How beautiful that morn my sweet child looked!
How quietly she lay! how softly smiled
In all the luxury of listlessness!
How tenderly she kissed her fair first-born!
What glad gleams of gratitude she cast above!
What blessings quivered on her voiceless lips!
How full my heart was as I bent o'er them,
To feel their warm breath flutter on my cheek;
Ere from the cot I stole, and left them there
So angel-like, so peaceful; sleeping, turned,
The mother, fair and spotless as the child!
My heart was light, e'en girlish, as I sped
Across the dim expanse that April morn.
The restless soul of day was slumbering yet
So quietly, that not one breath of air
Swept with awakening kiss the earth's damp cheek.
The curtain of the dawn half drawn aside,
Let in a flush of drowsy, flossy light,
Which changed the myriad, myriad pendant drops
To coral studs, and wreaths of crystal beads;
As virtue's charms, obscured, unheeded here,
Dim while the dusk of earth enclouds them round,
Burst into splendour 'mid the dawn of heaven.
A great blank, freckled shore of high-up clouds,
Whose ether tide-line stretched above me, marked
An undulating coast from north to south,
Floated its dark uncertain substance far
Upon the dim sea of retreating night.
And all the western world was lost amid
The swooning mists, that lounged their sluggish bulk
Along the rear of night from hill to hill.
The solemn east glowed 'neath a sky of blue —
Intensely dusky blue, unflecked, ungemmed,
Save that the morning star, dull as a knob
Of rusted brass, with red and sleepy eye
Winked drowsily above the heathy ridge.
But, oh! the rapturous chorus of the birds
That fluttered 'mid the many-jewelled trees,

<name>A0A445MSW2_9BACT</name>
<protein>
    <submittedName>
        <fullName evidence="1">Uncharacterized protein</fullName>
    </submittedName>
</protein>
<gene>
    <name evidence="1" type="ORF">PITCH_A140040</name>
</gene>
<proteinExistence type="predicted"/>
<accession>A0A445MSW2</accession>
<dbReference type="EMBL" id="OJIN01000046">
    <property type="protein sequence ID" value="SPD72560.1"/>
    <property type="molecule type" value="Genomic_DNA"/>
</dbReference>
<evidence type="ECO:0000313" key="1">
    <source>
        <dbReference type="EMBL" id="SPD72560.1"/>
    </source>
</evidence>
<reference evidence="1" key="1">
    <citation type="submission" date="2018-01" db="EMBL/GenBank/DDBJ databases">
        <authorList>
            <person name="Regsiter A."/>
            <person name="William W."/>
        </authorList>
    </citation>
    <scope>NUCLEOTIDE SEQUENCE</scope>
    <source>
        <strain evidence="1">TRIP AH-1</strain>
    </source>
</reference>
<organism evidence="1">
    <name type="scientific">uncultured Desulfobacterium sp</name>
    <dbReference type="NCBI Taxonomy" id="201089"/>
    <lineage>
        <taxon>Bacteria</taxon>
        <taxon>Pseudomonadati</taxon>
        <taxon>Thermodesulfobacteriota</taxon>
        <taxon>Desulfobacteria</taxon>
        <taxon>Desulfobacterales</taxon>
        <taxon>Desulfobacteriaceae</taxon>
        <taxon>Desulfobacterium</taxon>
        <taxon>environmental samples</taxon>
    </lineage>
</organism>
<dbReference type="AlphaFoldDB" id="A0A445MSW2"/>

And skipped about, and shook the limpid drops
In one another's wings as if in play;
As fair-haired children, 'mid the orchard's bloom,
With many an antic, laugh, and shout, shake off
The snowy blossoms on each other's heads;
The robin with its crimson pulsing breast
Sang hopefully amid the spray — like lime;
And e'en the frogs amid the misty pools
Croked lustily a morning chant of joy,
And on I went with feelings glad and strange;
The rapture of the scene was on my soul.
I turned upon the threshold of my home, and gazed
Again upon the fascinating scene:
A crimson glow grew dimply up the east
Till half the blue had blushed to daffodil.
The first stiff yawn of day was flushing o'er
The quivering lashes of the dreamy hills.
A great lank fork of cloud stole up the front
Of the red glory. Silently I watched;
It rose and rose until a mermaid form
With long, low, luminous hair, and weird white head
Bent down and eastward turned; one arm upraised
With long, fair, maiden fingers reaching far;
The other downward thrown below the rim,
As beckoning up and pointing out the course
Of the great sun, with fate-like potency,
Stretched out its shape upon the sheeny sea
The light and glory of the world and God,
Like a great deluge surged around me there,
And rose and rose, and burst into my soul,
And snatched it from its sordid shrine of clay,
And bore it up and up upon its tide,
And filled it so with worship of the good —
Spontaneous worship of the good, until
It seemed nigh bursting with unspoken praise.
How long I stood there 'tranced, I scarcely knew:
The sun was teeming out a dazzling flood
From every rift and crevice of the cloud,
And all the scene was breaking into life